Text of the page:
How cities profit from feature films

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Movies filmed in small towns bring much-needed revenues to those cities. So how can communities attract feature film productions?

Movies filmed in small towns bring much-needed revenues to those cities. So how can communities attract feature film productions?

That was the subject of a work session at last week's 2013 Rural Economic Development Forum at the University of New Mexico-Valencia Campus.

Three movies were filmed in Belen this summer, bringing in about $90,000 in additional local revenue.

Rhona Espinoza, executive director of the Greater Belen Chamber of Commerce, said each film brought in about $30,000 each. Most rural towns would gladly take that economic boost.

The work session, led by Jim Glover of the Idea Group of Santa Fe, and Los Angeles location manager Billy Smith and his wife, Linda, laid out the nuts and bolts of luring movies to small communities.

Smith has worked with Sony, Warner Brothers, Twentieth Century Fox and FX studios on such films as "Presumed Innocent," the first "X-Files" movie, and several television shows, including "Law & Order."

"What we need from you folks who want filming in your communities is, we need awareness, we need to know what you've got, what the goods are," Smith said. "If you have beautiful old stuff, like the Luna Mansion, that has to be known — that place should be photographed … that should be put on file with the New Mexico Film Office."

Each community would do well to have a designated film person to court the industry. The film liaison needs to be knowledgeable about the region and have excellent people skills.

"If one city has the same as another, let's say "A" has the same as "B," but "B" has a great guy to work with, guess where I'm going," Smith said. "The liaison is really important … great to work with, gets it, knows what we need and knows what we need to do to protect the community to work together."

The liaison also is proactive, looking for upcoming films on the New Mexico Film Office website, and also through the Hollywood Reporter, the Daily Variety and the L.A. Times business section, said Linda.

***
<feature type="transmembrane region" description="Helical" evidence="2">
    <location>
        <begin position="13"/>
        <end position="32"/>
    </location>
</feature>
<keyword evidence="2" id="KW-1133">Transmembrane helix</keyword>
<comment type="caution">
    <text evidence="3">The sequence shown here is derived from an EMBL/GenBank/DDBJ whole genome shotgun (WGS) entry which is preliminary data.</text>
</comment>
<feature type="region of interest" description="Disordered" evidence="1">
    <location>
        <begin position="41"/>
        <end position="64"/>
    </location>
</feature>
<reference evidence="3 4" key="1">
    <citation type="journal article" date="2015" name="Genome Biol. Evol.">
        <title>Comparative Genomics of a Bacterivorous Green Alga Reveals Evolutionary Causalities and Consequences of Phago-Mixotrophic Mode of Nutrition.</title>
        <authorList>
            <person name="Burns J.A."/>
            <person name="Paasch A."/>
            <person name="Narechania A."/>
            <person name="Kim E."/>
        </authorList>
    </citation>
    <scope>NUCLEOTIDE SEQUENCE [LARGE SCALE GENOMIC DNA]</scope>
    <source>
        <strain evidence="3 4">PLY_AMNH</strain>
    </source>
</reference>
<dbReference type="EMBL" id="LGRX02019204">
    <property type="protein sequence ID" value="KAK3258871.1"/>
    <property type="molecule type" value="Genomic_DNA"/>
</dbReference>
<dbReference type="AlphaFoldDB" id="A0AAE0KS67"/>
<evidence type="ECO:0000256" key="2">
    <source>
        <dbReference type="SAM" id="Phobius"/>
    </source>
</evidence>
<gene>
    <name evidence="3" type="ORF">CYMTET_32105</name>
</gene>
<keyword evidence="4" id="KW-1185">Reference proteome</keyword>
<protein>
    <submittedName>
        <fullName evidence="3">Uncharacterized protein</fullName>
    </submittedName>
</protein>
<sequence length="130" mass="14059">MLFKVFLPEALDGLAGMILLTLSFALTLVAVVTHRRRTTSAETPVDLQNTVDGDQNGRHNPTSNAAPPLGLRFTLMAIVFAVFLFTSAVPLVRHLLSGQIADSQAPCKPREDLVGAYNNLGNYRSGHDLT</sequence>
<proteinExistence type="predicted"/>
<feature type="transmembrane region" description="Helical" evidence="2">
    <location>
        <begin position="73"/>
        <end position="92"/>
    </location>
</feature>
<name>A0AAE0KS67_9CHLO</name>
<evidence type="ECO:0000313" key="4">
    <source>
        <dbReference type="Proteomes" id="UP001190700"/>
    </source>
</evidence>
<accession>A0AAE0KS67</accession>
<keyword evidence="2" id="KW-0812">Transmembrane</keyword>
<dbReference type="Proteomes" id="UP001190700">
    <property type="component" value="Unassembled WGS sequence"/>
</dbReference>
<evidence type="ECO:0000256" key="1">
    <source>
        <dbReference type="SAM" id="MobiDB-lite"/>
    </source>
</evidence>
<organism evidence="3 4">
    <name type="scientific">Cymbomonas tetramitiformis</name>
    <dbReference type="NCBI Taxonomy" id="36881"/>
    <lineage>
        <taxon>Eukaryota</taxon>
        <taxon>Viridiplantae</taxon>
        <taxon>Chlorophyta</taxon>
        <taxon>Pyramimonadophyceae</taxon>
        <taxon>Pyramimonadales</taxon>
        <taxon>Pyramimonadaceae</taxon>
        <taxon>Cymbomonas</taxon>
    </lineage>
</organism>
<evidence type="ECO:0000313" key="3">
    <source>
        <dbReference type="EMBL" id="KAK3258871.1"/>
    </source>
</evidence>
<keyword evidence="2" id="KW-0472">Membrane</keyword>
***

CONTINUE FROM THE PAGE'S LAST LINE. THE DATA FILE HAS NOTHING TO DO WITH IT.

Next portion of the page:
The liaison can build a relationship with the state film office to keep on top of productions coming to town.

Glover suggested working with local officials, the New Mexico Game and Fish and state park managers to try to set up a way to expedite any necessary permitting for a movie shoot.

Showcasing a town's historical buildings, campuses, landscapes, business and services, and other film production accommodations on city or chamber of commerce websites is the next step.

"Don't rely on someone from the state to do this," Glover said. "I think this should be all of your responsibility, that you go into your community and identify everything you think the (location managers) of the world would want from a location perspective."

If residents have properties as potential locations, they can list them, with pictures, under public interest at www.nmfilm.com, the state's film office website.

Photographs of historic or interesting public locations are also wanted. Contact Don Gray in Santa Fe at 505-476-5603 or email him at don@nmfilm.com

New Mexico offers a 25 or 30 percent refundable film production tax credit and other incentives to attract movie productions.

And a community that is film-friendly and film-ready is more attractive to location managers, Smith said.

As for rental fees for a location, there are no set rates. It's negotiated. For example, the rental of a historic restaurant would be calculated by the receipts the restaurant would normally receive on the days it would be closed for filming, and any other costs associated with the filming crew's visit.

"I have to make it worth that person's while," Smith said. "I'm taking over their place, I'm taking over their home, their business or something like that, so it's a fair negotiation."

He said the IRS allows people to rent their property for events without paying taxes for 14 days, but if it goes to 15 days, the property owner must pay taxes on it, plus the previous 14 days.

"So a lot of homeowners in Los Angeles who have had filming for years, they cut off at 14 days," said Smith.

The New Mexico Film Office has a film liaison program. Typically, the liaison works for the city, county or the local chamber of commerce. Some are strictly volunteers, but to become an endorsed liaison, the local government must send the state film office a letter of its endorsement.


-- Email the author at dfox@news-bulletin.com.